For the life of the flesh is in the blood: and I have given it to you upon the altar to make an atonement for your souls: for it is the blood that maketh an atonement for the soul.
“The life of the flesh is in the blood.” This is a profound statement. God informs us that the very essence of life in man and animals runs through the river in their veins. Blood carries their life principle, if you will. And this blood is a precious commodity not to be trifled with.
Man was vegetarian prior to the flood. After Noah and his family stepped off the ark, the Lord added animals to their diet, but He forbade them to eat their blood in the strongest of terms, requiring the life of anyone who ate the blood of an animal in the same way He required the life of a murderer. When this law was later codified, the eating of blood by any member of the covenant community of Israel cut them off from God. “I will set my face against that soul that eats blood,” Jehovah told His people.
Though the eating of blood is not healthy, we have much more than a nutritional ideal being expounded in the Law. God’s people were to respect blood. They were not to eat it nor leave it uncovered. Why? Because it was unsightly? Unsanitary? Unhealthy? No—it was because He had given it to make atonement on the altar. The mystery of blood is that God designed it in such a way that it could cover sin. And this makes it a sacred thing, far too sacred to eat.
While David was holed up in the cave of Adullam, he yearned for a draft of water from his hometown well of Bethlehem. Only one problem—the Philistines were camped there. One can almost see him surveying the scene: the tempting well, the vigilant guards. “I wish someone could give me a drink of that water,” he says, mostly to himself. But three of his men heard him. They tore their way through the Philistine camp and filled their skin bag full of the fresh water. Imagine their excitement as they stood before David after fighting their way back. Flecks of blood were probably spattered on their clothes. Dirt stuck to the sweat tracks on their faces and cracked as they smiled. They were out of breath, but happy. They came bearing a gift for their captain.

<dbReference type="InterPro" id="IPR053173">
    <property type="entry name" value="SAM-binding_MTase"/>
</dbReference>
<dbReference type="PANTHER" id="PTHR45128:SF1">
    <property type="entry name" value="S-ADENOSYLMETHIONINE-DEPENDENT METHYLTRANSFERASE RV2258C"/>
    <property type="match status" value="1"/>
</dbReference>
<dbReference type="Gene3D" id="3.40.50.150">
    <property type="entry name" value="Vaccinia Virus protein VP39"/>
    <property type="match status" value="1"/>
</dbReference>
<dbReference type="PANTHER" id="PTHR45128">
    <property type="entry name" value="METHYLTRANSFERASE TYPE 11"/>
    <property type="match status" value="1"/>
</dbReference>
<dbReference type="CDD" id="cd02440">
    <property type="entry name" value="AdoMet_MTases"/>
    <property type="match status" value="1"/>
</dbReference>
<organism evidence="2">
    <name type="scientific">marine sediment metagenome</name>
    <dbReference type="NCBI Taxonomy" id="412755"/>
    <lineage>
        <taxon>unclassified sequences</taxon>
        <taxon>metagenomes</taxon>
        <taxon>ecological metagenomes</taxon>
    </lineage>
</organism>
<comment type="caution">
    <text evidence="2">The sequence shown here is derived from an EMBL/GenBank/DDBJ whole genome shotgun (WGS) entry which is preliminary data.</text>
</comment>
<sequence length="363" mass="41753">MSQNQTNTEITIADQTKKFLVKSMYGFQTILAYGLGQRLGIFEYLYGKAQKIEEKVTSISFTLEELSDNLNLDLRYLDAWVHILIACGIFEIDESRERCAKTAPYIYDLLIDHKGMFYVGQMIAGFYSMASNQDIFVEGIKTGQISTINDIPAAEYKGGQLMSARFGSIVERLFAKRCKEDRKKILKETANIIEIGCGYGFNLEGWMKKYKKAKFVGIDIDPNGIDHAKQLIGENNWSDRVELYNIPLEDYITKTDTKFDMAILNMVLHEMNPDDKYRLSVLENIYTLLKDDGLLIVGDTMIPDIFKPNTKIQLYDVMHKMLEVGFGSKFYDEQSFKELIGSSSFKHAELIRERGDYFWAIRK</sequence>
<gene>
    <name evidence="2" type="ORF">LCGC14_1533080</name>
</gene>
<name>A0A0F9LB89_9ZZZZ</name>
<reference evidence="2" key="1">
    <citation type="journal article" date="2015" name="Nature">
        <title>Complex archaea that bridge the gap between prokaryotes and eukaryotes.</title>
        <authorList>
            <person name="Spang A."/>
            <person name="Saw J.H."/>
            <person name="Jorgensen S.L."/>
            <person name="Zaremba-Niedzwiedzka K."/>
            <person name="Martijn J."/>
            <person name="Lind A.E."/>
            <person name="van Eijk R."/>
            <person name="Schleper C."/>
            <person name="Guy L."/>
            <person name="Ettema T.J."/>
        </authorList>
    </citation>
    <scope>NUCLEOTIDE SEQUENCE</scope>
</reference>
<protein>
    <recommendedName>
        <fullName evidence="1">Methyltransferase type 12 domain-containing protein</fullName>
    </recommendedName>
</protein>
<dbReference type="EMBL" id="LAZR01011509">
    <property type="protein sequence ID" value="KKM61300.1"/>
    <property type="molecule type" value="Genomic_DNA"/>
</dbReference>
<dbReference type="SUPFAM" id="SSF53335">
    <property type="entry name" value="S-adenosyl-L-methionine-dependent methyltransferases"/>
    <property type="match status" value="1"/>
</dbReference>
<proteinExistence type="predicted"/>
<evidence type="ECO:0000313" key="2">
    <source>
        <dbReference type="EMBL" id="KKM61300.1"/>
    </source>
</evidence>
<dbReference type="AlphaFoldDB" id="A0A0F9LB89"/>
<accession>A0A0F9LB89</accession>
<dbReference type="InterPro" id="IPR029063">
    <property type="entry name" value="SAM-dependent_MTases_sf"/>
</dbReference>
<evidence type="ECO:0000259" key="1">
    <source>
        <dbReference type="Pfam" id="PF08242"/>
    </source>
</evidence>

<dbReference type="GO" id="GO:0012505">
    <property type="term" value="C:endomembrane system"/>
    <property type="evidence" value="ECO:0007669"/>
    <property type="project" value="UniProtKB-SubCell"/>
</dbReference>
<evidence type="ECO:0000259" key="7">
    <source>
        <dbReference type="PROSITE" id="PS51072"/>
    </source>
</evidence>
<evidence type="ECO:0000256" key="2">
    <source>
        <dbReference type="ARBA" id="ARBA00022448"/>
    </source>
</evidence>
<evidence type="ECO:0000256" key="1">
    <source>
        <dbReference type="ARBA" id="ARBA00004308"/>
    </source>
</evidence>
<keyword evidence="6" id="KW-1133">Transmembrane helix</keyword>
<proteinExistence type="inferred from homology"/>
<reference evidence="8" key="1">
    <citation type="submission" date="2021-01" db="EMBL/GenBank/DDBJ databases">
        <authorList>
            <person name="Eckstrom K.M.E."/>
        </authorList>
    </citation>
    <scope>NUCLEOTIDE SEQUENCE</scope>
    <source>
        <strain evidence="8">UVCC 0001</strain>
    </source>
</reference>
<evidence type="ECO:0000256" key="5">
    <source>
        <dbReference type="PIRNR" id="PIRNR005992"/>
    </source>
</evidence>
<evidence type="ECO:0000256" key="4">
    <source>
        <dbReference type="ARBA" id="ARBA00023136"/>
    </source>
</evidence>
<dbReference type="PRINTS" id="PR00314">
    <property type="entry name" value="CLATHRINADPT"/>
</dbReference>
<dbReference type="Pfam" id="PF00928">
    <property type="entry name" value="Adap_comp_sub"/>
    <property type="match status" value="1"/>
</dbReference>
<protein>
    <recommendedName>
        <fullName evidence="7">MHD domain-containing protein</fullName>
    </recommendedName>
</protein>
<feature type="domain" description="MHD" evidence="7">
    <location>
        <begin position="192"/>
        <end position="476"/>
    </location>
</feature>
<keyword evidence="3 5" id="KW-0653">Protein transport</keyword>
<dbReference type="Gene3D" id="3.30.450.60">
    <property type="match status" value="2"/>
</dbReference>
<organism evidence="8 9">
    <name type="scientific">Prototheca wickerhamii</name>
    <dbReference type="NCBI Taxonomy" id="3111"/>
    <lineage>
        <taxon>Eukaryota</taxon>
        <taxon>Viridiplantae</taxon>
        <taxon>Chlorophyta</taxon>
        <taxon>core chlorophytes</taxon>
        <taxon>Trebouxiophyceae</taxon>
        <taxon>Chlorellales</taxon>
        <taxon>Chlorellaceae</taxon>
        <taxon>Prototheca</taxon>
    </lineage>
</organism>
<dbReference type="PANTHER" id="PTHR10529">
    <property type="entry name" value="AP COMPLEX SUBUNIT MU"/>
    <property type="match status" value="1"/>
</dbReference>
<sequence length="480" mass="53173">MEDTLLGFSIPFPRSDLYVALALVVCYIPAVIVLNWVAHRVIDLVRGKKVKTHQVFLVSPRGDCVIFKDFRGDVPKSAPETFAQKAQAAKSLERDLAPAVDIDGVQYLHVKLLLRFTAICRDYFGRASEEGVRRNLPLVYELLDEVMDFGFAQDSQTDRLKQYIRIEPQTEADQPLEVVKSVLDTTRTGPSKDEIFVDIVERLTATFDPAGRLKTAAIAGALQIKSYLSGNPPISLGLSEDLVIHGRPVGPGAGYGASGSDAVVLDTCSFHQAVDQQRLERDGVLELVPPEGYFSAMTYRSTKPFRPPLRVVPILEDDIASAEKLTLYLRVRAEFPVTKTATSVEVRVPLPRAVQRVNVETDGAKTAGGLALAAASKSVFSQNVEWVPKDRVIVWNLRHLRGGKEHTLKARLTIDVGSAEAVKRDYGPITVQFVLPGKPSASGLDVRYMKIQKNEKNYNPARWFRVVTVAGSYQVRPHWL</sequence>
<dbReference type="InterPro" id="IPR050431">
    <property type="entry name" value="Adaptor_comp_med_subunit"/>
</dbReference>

“We heard you were thirsty,” one of them says, “so we brought you some water from Bethlehem.” David looks on them incredulously as he weighs the fruit of his careless comment. His men could have died trying to fulfill his whim! “I can’t drink it,” he says, “any more than I could drink your blood! Far be it from me! This water belongs to the Lord and the Lord alone.” And he poured the water out on the ground as an oblation because it was far too precious for him to drink. Only Jehovah was worthy to receive it. Blood is no different.
Blood is the very life of the flesh. In a culture that can buy its meat already butchered and neatly wrapped in cellophane, we don’t think much about the blood spilled to feed us. Hunters and farmers know different. Steaks and hamburgers were walking, chewing, mooing, living beasts before the butcher’s knife got to them. The very fact that they are slaughtered is a reminder of sin, for when Adam sinned he didn’t just bring death to our race; he brought death to the whole creation. Animals dying is a direct result of man sinning. But this development didn’t catch God by surprise. He had planned for the animal’s life, its blood, to make a covering on the altar for man’s sin. Therefore, He says, “Blood is not for consumption. If you are not going to put it on the altar, I want it buried.”
In a world filled with blood, it is hard to appreciate how precious and novel a commodity it is. God breathed into man the breath of life and he became a living soul. And this soul life, this nephesh, resided in his blood. But blood wasn’t made for man first. Animals were created before man. And it was in reference to their blood that the Lord said, “I have given it to you upon the altar to make an atonement for your souls.”